The Red List. No 8. White-tailed Eagle

White – tailed eagle” by gcalsa is licensed under CC BY-ND 2.0.

At one time there were thought to be at least 1400 pairs of breeding White-tailed Eagles in the United Kingdom. By the beginning of the 20th century, the White-tailed Eagle was almost extinct. Before their recent re-introduction, the birds last bred in England and Wales in the 1830s, in Ireland in 1898 and in Scotland in 1916.   The RSPB reports that the last UK birds was shot in Shetland in 1918.

White-tailed eagle” by Ignacio Ferre is licensed under CC BY-NC-ND 2.0.

Reintroduction efforts began in 1959 and 1968 in Scotland. They were not successful. Then in 1975, juvenile eagles brought to the UK from Norway were released on the Isle of Rum in the Hebrides. The first pair bred successfully a decade later and now there are 130 pairs of White-tail breeding Eagles across the west and north of Scotland.

White-tail Eagles have added much to the economy and at the Isle of Munn where there are so many, the boost to the local coffers from bird tourism was 5 million GBP. Still, humans kill these beautiful birds.

The reintroduction efforts were the hard work of Roy Dennis and the Roy Dennis Wildlife Foundation. Continuing efforts are now overseen by the Sea Eagle Project Team – a joint effort of the RSPB and Scottish Natural Heritage. The biggest threats are predation by illegal killing particularly around the grouse hunting estates and secondary poisoning.  

Thank you so much for being with me today. Please take care of yourselves. See you soon.

Thank you to the following for their posts, videos, and streaming cams that make up my screen captures: ‘A’, OpenVerse, The Guardian, Port Lincoln Ospreys, Charles Sturt Falcon Cam and Cilla Kinross, and OmarGlobal.

Mourning Budgie, hungry eyases, and more in Bird World

15 November 2022

Good Morning Everyone.

It is Tuesday on the Canadian Prairies. It seems like the days have passed by so quickly – just a blur. One day it is Friday and in a blink, we find ourselves waking up to Tuesday. In part, I attribute this to the time difference between North America and Australia where all of the streaming cam action has been taking place these past three months. At any rate, I hope that you are well and I am so glad that you are here with me on this sunny day. It is only -6. Glorious! The Starlings are eating the suet and the lilacs are full of sparrows. Three grey squirrels have been running about this morning hoping that I will put out peanuts or a new seed cylinder for them. Soon!

Last week I received a letter from someone who had commented on one of the streaming cams and who had been admonished for putting human feelings on the birds. As you might recall, I am an ardent supporter of the research of scientists such as Dr Marc Bekoff at the University of Colorado and others such as Jane Goodall. I reassured my reader that, according to Dr Bekoff, it is currently acceptable within the science community, to anthropomorphise wildlife. Indeed, him and his colleagues do this all the time. I received so many letters in response to this question. It is reassuring that so many people, from every corner of our planet, understand that animals have emotions, that they feel pain, they experience joy and grief and fear. One reader shared the story of one member of her flock and how they grieved following the death of their mate. ‘J’ has given me permission to share the story of her budgie, Wolpe, with you. Thank you ‘J’. Here is a brief recount of how Wolpe mourned and how the death of her first mate changed her attitude towards life and love.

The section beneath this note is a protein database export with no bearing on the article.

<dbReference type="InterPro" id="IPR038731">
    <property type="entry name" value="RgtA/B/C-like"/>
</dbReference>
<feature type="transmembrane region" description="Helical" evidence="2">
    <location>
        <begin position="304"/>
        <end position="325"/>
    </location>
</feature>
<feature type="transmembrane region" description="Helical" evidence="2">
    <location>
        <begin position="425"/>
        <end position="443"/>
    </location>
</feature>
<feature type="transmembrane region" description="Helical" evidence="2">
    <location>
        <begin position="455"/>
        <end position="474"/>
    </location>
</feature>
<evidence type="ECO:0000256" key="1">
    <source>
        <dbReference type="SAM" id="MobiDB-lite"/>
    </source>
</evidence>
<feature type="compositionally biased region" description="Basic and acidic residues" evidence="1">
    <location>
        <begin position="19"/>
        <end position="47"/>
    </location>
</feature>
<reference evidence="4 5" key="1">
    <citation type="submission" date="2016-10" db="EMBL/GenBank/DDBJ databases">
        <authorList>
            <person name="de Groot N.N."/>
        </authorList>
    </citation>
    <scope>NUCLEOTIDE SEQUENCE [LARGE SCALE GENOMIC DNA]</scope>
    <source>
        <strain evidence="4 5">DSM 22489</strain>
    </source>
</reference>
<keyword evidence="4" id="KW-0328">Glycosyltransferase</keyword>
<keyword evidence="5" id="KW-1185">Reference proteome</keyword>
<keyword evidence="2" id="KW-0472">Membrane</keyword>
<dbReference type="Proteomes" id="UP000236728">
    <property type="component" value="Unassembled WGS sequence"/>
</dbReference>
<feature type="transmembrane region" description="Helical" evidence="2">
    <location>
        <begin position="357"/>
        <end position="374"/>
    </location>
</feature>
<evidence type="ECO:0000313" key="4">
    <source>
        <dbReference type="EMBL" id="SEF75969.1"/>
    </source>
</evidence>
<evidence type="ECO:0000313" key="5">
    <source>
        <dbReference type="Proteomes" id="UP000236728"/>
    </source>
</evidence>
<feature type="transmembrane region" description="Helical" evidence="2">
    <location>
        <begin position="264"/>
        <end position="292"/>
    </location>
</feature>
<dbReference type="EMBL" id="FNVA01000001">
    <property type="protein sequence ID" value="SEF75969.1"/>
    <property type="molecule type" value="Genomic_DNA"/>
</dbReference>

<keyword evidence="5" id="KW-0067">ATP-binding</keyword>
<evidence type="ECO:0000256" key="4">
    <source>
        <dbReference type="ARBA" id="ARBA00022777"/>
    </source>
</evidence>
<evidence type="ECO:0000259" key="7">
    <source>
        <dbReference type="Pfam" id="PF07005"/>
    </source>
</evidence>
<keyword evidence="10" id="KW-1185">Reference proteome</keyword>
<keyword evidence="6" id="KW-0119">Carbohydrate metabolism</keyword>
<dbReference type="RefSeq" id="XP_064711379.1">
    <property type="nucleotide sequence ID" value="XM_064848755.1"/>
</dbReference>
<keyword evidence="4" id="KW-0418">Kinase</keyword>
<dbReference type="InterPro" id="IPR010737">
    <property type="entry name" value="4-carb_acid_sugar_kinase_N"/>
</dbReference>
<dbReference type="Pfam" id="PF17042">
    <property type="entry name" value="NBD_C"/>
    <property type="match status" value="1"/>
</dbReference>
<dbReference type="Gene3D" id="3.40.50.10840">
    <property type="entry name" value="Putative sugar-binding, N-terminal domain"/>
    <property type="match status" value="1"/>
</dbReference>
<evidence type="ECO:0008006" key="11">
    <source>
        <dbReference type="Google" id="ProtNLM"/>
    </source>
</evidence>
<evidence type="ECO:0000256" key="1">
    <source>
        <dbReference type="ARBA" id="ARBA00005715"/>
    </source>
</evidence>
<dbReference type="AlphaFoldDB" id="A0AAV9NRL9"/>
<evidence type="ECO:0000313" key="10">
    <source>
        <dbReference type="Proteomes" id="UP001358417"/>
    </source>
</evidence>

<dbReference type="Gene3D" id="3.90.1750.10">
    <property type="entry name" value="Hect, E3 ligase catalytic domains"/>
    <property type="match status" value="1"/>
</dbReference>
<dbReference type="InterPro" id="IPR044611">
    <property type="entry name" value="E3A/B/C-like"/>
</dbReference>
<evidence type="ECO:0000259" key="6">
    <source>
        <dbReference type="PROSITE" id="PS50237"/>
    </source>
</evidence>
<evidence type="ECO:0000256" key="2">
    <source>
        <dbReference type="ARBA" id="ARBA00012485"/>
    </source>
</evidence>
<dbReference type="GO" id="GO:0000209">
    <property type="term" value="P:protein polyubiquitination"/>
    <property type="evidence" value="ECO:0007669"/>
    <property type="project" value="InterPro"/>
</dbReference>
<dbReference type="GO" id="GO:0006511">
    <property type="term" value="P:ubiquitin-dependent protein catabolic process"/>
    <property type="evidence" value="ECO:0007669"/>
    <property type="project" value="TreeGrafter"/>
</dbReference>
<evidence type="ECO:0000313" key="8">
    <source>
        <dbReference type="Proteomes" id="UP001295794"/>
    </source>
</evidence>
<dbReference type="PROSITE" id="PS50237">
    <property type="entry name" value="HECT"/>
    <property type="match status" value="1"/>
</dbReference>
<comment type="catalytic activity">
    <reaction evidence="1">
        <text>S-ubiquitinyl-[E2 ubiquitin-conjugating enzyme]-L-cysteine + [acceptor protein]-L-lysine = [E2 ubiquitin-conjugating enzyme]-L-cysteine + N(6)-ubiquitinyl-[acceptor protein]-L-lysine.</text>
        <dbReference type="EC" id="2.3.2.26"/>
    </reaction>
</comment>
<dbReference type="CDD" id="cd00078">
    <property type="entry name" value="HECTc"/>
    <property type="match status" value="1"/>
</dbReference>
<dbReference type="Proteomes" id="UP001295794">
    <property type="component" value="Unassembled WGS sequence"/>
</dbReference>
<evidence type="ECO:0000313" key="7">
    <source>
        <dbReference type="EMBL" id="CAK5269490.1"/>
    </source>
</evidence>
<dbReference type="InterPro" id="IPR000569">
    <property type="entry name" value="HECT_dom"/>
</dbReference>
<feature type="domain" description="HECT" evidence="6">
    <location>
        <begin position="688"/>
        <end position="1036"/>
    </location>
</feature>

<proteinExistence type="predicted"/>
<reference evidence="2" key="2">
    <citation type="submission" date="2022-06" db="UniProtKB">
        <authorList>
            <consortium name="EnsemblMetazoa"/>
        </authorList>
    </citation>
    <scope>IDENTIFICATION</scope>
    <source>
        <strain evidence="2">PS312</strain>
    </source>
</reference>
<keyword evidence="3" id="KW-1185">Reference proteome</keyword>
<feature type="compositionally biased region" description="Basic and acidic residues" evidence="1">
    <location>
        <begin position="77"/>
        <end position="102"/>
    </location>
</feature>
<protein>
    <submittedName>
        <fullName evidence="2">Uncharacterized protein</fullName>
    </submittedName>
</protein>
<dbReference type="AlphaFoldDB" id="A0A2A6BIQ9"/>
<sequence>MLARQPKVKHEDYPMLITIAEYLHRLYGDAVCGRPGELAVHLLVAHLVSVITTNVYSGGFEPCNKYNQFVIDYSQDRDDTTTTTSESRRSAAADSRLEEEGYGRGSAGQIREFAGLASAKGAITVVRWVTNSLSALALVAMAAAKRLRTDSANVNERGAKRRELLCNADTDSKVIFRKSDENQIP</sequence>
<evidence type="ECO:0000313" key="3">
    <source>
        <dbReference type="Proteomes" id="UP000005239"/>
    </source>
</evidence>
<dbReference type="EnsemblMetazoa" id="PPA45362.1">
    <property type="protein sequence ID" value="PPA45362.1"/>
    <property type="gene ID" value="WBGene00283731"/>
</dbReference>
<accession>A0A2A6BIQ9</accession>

As a child, ‘J’ had a pet budgie that would sit on her shoulder when she was reading. It was her dream to have her own aviary ‘when she grew up’ and to share her life with these amazing birds.

The beautiful budgie below is Wolpe, one of 15 budgies that make up ‘J’s bird family. Each is a rescue that shares ‘J’s flat with her in Europe. In my City, we do not have budgies that look like Wolpe; they are all one colour. I find the colour patterns of Wolpe fascination but, I am disgressing from our story.

Wolpe and Peppi were long term mates. Peppi would preen Wolpe and give her all the love and care that he could. He also showed his affection by feeding his mate. Wolpe loved Peppi but did not reciprocate in showing her affection. She never preened Peppi – never ever – and she never fed him.

When Peppi died, Wolpe physically and mentally went into mourning. She “stood still on a branch for 10 days straight after her mate died last year. It was horrible to see.” She was not her usual self. She did not interact with any of the flock, or the enrichment toys nor was she actively engaged in shredding things – her favourite activity. It was totally clear that she was grieving her lost mate.

At the same time that Wolpe was morning so was ‘J’. One of the hardest things that ‘J’ had to deal with was the fact that most people did not understand her grief. A common response was, “it’s only a bird.” For ‘J’ each time one of her family passes, it “takes away a little piece of my heart.”

This is Wolpe with her mate, Peppi, before he died in 2021.

When Wolpe chose a new mate, it was Kobito. Kobito is also green just like Peppi. It was a huge surprise to ‘J’ that these two began their relationship as a couple. It mean huge changes in each of their behaviours.